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Taiwan emboldened by Ukraine's president to alter Chinese invasion defense plans

Officials say Tsai should follow Zelensky's model of openly defying enemy through political warfare

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Volodymyr Zelensky, Tsai Ing-wen. (AP/Facebook, MilitarySpokesman photos)

Volodymyr Zelensky, Tsai Ing-wen. (AP/Facebook, MilitarySpokesman photos)

TAIPEI (Taiwan News) — Taiwanese officials are drawing inspiration from Ukraine's president in crafting a new political warfare strategy in which President Tsai Ing-wen (蔡英文) would play a prominent role.

The Financial Times on Tuesday (March 29) cited Taiwanese government officials as stating that Volodymyr Zelensky’s defiant daily broadcasts in Kyiv have inspired Taiwan to develop a similar strategy of having Tsai regularly rally the country's forces and citizenry. One official stated that “Propaganda and political warfare are crucially important in today’s war. Zelensky is showing his people that he is not running and not hiding."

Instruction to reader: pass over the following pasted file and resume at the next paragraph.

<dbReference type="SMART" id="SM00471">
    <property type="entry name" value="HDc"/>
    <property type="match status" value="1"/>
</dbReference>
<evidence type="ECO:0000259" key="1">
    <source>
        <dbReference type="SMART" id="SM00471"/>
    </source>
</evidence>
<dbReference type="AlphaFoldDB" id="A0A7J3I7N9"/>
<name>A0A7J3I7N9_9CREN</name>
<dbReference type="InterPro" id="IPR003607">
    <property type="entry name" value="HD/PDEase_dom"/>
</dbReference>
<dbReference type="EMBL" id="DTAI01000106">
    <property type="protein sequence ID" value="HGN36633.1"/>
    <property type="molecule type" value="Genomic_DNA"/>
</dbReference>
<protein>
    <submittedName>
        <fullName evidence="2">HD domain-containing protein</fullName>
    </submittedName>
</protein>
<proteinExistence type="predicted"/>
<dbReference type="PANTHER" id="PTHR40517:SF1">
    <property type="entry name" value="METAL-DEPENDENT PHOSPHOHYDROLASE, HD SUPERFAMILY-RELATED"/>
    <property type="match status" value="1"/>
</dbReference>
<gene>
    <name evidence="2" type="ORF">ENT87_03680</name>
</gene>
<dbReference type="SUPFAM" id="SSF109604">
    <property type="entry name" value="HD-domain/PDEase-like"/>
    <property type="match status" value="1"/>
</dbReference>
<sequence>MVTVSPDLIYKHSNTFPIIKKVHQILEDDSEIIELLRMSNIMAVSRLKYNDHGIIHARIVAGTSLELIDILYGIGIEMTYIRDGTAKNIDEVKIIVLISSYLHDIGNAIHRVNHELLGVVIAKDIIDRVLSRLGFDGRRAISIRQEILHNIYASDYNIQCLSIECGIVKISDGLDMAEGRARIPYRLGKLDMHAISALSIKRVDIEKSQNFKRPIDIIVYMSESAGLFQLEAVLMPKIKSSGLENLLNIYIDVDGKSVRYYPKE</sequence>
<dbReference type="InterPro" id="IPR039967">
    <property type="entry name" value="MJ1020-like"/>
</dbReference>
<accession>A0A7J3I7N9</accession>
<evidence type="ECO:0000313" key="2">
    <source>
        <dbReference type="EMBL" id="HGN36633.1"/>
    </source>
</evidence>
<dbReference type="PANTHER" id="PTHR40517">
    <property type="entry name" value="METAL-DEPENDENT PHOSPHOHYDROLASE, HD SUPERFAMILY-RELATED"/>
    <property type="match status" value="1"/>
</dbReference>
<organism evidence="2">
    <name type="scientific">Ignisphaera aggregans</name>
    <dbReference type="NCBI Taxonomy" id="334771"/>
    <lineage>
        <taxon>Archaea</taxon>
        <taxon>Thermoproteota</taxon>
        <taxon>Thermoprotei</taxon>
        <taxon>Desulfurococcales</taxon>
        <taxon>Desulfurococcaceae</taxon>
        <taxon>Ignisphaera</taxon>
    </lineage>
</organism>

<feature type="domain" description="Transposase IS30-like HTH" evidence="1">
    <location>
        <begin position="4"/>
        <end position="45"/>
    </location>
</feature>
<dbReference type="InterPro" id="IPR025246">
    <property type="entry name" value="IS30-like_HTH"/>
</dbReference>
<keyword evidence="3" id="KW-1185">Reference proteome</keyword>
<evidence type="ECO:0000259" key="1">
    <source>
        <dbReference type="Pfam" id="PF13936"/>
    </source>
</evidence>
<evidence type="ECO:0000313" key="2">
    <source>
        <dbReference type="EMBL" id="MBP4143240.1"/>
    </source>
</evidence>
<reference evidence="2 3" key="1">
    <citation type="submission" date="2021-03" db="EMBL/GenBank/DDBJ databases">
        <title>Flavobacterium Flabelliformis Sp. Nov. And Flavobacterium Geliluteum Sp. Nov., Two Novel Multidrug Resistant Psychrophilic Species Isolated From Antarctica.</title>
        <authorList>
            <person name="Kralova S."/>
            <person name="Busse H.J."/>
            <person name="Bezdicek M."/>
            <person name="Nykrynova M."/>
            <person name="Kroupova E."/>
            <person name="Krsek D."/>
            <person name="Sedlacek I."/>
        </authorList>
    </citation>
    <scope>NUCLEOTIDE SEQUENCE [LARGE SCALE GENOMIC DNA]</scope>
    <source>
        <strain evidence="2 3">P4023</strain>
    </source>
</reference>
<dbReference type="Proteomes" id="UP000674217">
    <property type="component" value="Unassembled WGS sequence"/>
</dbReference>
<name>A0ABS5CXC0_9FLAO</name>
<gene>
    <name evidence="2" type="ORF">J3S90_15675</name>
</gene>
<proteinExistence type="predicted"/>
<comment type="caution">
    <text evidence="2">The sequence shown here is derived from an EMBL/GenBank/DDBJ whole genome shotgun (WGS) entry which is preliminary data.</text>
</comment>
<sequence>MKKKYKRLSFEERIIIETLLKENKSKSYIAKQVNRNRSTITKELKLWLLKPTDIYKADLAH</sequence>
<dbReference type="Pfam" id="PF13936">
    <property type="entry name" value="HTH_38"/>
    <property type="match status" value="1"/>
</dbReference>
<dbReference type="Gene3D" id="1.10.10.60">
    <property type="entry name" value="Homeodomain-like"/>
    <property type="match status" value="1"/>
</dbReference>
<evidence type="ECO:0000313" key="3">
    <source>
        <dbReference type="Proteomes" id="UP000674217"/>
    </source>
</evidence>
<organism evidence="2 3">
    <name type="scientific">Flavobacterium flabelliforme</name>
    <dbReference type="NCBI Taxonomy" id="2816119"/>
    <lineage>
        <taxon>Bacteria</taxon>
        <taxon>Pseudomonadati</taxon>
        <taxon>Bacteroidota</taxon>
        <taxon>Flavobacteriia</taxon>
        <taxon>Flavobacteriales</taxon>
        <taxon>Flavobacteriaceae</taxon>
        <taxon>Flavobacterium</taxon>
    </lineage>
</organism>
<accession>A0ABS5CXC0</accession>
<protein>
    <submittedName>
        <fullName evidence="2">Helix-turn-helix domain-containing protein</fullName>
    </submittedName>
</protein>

The official said that Tsai should adopt a similar approach of maintaining a steady presence on the airwaves rather than taking a backseat to the generals. “That means it is necessary to have our president do the same, showing herself out there instead of being hidden away," said the source.

Based on papers authored by Chinese military scholars, the People's Liberation Army (PLA) has plans to try to seize and potentially kill Taiwan's top political and military leaders, including the president, in the first phase of an invasion. Taiwan's military reportedly plans to place these key leaders in underground command and control centers if there are signs of an impending assault.

However, the official asserted that sequestering the president may not be the most effective strategy. "You can see from Ukraine that the leader needs to be out there to boost morale and rally support from abroad," according to the source.

The official pointed out that in order to be able to put Tsai's messages out while still protecting her, a great deal of preparation would be needed, such as pre-recording speeches to prevent the PLA from tracking her movements. A second official stated that the Tsai administration and the armed forces are reevaluating the country's defense preparations to incorporate elements of Ukraine's propaganda and political warfare strategy.

Since the Russian invasion of Ukraine began on Feb. 24, the percentage of Taiwanese expressing a willingness to fight to defend their country has risen dramatically. A survey released on March 15 by Taipei-based think tank Taiwan International Strategic Study Society (台灣國際戰略學會) showed that 70.2% of respondents are willing to defend Taiwan if China takes military action against it, a substantial increase from the 40.3% who said they were willing to fight in a poll published Dec. 28, 2021.